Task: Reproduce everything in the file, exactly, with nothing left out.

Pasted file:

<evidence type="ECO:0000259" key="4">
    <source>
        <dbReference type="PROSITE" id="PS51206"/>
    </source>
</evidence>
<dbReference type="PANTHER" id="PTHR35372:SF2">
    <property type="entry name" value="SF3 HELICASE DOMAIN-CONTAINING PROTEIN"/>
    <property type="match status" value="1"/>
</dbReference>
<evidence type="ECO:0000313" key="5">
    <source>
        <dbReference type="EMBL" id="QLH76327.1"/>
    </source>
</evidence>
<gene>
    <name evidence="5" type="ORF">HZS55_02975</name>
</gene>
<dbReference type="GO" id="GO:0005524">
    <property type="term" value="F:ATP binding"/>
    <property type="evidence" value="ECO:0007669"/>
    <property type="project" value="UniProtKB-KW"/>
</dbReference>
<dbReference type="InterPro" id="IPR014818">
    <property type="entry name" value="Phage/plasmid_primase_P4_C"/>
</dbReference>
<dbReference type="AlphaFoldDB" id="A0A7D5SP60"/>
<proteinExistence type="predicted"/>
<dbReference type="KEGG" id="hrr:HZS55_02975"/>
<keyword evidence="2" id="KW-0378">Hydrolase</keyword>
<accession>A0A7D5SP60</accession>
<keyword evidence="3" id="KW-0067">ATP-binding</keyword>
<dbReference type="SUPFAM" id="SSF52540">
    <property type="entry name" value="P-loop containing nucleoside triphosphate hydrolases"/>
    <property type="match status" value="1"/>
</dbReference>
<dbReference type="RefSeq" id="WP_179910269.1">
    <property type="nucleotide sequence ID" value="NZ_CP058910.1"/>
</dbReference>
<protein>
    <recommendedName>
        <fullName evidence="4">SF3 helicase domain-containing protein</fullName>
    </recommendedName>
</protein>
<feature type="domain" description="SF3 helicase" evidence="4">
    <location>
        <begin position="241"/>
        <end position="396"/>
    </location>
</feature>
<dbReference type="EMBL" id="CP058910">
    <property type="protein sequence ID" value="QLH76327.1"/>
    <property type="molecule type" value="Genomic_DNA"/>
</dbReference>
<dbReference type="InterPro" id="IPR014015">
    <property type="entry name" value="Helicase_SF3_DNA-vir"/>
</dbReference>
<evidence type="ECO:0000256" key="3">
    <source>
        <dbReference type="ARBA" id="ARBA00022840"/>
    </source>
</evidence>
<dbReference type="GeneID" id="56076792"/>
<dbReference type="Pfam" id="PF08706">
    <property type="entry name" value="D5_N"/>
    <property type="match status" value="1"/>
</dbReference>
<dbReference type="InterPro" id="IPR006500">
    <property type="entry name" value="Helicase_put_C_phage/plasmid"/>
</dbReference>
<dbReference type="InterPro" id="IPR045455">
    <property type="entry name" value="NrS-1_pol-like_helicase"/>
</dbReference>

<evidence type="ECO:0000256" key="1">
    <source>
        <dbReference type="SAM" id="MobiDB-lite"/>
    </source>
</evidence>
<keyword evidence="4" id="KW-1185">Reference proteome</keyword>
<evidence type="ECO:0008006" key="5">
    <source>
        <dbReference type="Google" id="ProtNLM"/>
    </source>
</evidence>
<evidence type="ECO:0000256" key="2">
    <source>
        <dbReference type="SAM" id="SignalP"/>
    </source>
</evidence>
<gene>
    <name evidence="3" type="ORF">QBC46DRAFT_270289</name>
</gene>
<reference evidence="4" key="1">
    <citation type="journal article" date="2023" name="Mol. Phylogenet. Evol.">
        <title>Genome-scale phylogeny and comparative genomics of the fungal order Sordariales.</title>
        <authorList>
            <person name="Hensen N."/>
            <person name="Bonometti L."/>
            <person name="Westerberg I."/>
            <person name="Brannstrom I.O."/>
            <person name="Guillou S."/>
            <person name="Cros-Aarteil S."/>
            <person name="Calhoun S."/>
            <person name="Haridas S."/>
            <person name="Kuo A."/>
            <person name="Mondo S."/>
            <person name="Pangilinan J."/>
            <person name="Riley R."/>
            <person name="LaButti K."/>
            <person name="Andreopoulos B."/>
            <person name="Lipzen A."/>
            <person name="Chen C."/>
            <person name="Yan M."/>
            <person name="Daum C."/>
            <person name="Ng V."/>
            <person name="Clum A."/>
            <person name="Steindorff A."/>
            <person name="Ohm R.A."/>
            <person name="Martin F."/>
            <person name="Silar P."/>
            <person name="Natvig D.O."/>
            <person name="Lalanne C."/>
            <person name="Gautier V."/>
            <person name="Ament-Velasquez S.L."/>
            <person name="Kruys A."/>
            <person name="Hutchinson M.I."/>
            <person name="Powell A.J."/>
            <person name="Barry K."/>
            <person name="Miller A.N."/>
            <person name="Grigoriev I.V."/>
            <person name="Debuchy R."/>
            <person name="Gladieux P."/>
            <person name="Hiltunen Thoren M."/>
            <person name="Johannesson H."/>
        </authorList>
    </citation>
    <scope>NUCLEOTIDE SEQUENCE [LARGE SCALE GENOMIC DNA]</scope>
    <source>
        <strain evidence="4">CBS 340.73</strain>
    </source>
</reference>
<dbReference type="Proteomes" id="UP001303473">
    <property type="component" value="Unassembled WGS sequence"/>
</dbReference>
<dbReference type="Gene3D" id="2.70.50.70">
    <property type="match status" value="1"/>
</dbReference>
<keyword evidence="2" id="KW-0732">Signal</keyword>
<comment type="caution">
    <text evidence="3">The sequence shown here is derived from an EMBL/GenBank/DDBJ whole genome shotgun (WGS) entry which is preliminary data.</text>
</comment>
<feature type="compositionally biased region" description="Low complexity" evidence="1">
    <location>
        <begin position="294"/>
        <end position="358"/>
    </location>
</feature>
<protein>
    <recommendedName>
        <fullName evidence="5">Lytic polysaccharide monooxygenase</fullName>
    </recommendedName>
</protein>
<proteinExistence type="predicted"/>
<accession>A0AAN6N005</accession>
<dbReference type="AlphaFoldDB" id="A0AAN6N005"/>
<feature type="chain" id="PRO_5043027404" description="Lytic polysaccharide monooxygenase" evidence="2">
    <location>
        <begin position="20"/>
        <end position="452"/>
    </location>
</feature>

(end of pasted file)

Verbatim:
<evidence type="ECO:0000259" key="4">
    <source>
        <dbReference type="PROSITE" id="PS51206"/>
    </source>
</evidence>
<dbReference type="PANTHER" id="PTHR35372:SF2">
    <property type="entry name" value="SF3 HELICASE DOMAIN-CONTAINING PROTEIN"/>
    <property type="match status" value="1"/>
</dbReference>
<evidence type="ECO:0000313" key="5">
    <source>
        <dbReference type="EMBL" id="QLH76327.1"/>
    </source>
</evidence>
<gene>
    <name evidence="5" type="ORF">HZS55_02975</name>
</gene>
<dbReference type="GO" id="GO:0005524">
    <property type="term" value="F:ATP binding"/>
    <property type="evidence" value="ECO:0007669"/>
    <property type="project" value="UniProtKB-KW"/>
</dbReference>
<dbReference type="InterPro" id="IPR014818">
    <property type="entry name" value="Phage/plasmid_primase_P4_C"/>
</dbReference>
<dbReference type="AlphaFoldDB" id="A0A7D5SP60"/>
<proteinExistence type="predicted"/>
<dbReference type="KEGG" id="hrr:HZS55_02975"/>
<keyword evidence="2" id="KW-0378">Hydrolase</keyword>
<accession>A0A7D5SP60</accession>
<keyword evidence="3" id="KW-0067">ATP-binding</keyword>
<dbReference type="SUPFAM" id="SSF52540">
    <property type="entry name" value="P-loop containing nucleoside triphosphate hydrolases"/>
    <property type="match status" value="1"/>
</dbReference>
<dbReference type="RefSeq" id="WP_179910269.1">
    <property type="nucleotide sequence ID" value="NZ_CP058910.1"/>
</dbReference>
<protein>
    <recommendedName>
        <fullName evidence="4">SF3 helicase domain-containing protein</fullName>
    </recommendedName>
</protein>
<feature type="domain" description="SF3 helicase" evidence="4">
    <location>
        <begin position="241"/>
        <end position="396"/>
    </location>
</feature>
<dbReference type="EMBL" id="CP058910">
    <property type="protein sequence ID" value="QLH76327.1"/>
    <property type="molecule type" value="Genomic_DNA"/>
</dbReference>
<dbReference type="InterPro" id="IPR014015">
    <property type="entry name" value="Helicase_SF3_DNA-vir"/>
</dbReference>
<evidence type="ECO:0000256" key="3">
    <source>
        <dbReference type="ARBA" id="ARBA00022840"/>
    </source>
</evidence>
<dbReference type="GeneID" id="56076792"/>
<dbReference type="Pfam" id="PF08706">
    <property type="entry name" value="D5_N"/>
    <property type="match status" value="1"/>
</dbReference>
<dbReference type="InterPro" id="IPR006500">
    <property type="entry name" value="Helicase_put_C_phage/plasmid"/>
</dbReference>
<dbReference type="InterPro" id="IPR045455">
    <property type="entry name" value="NrS-1_pol-like_helicase"/>
</dbReference>

<evidence type="ECO:0000256" key="1">
    <source>
        <dbReference type="SAM" id="MobiDB-lite"/>
    </source>
</evidence>
<keyword evidence="4" id="KW-1185">Reference proteome</keyword>
<evidence type="ECO:0008006" key="5">
    <source>
        <dbReference type="Google" id="ProtNLM"/>
    </source>
</evidence>
<evidence type="ECO:0000256" key="2">
    <source>
        <dbReference type="SAM" id="SignalP"/>
    </source>
</evidence>
<gene>
    <name evidence="3" type="ORF">QBC46DRAFT_270289</name>
</gene>
<reference evidence="4" key="1">
    <citation type="journal article" date="2023" name="Mol. Phylogenet. Evol.">
        <title>Genome-scale phylogeny and comparative genomics of the fungal order Sordariales.</title>
        <authorList>
            <person name="Hensen N."/>
            <person name="Bonometti L."/>
            <person name="Westerberg I."/>
            <person name="Brannstrom I.O."/>
            <person name="Guillou S."/>
            <person name="Cros-Aarteil S."/>
            <person name="Calhoun S."/>
            <person name="Haridas S."/>
            <person name="Kuo A."/>
            <person name="Mondo S."/>
            <person name="Pangilinan J."/>
            <person name="Riley R."/>
            <person name="LaButti K."/>
            <person name="Andreopoulos B."/>
            <person name="Lipzen A."/>
            <person name="Chen C."/>
            <person name="Yan M."/>
            <person name="Daum C."/>
            <person name="Ng V."/>
            <person name="Clum A."/>
            <person name="Steindorff A."/>
            <person name="Ohm R.A."/>
            <person name="Martin F."/>
            <person name="Silar P."/>
            <person name="Natvig D.O."/>
            <person name="Lalanne C."/>
            <person name="Gautier V."/>
            <person name="Ament-Velasquez S.L."/>
            <person name="Kruys A."/>
            <person name="Hutchinson M.I."/>
            <person name="Powell A.J."/>
            <person name="Barry K."/>
            <person name="Miller A.N."/>
            <person name="Grigoriev I.V."/>
            <person name="Debuchy R."/>
            <person name="Gladieux P."/>
            <person name="Hiltunen Thoren M."/>
            <person name="Johannesson H."/>
        </authorList>
    </citation>
    <scope>NUCLEOTIDE SEQUENCE [LARGE SCALE GENOMIC DNA]</scope>
    <source>
        <strain evidence="4">CBS 340.73</strain>
    </source>
</reference>
<dbReference type="Proteomes" id="UP001303473">
    <property type="component" value="Unassembled WGS sequence"/>
</dbReference>
<dbReference type="Gene3D" id="2.70.50.70">
    <property type="match status" value="1"/>
</dbReference>
<keyword evidence="2" id="KW-0732">Signal</keyword>
<comment type="caution">
    <text evidence="3">The sequence shown here is derived from an EMBL/GenBank/DDBJ whole genome shotgun (WGS) entry which is preliminary data.</text>
</comment>
<feature type="compositionally biased region" description="Low complexity" evidence="1">
    <location>
        <begin position="294"/>
        <end position="358"/>
    </location>
</feature>
<protein>
    <recommendedName>
        <fullName evidence="5">Lytic polysaccharide monooxygenase</fullName>
    </recommendedName>
</protein>
<proteinExistence type="predicted"/>
<accession>A0AAN6N005</accession>
<dbReference type="AlphaFoldDB" id="A0AAN6N005"/>
<feature type="chain" id="PRO_5043027404" description="Lytic polysaccharide monooxygenase" evidence="2">
    <location>
        <begin position="20"/>
        <end position="452"/>
    </location>
</feature>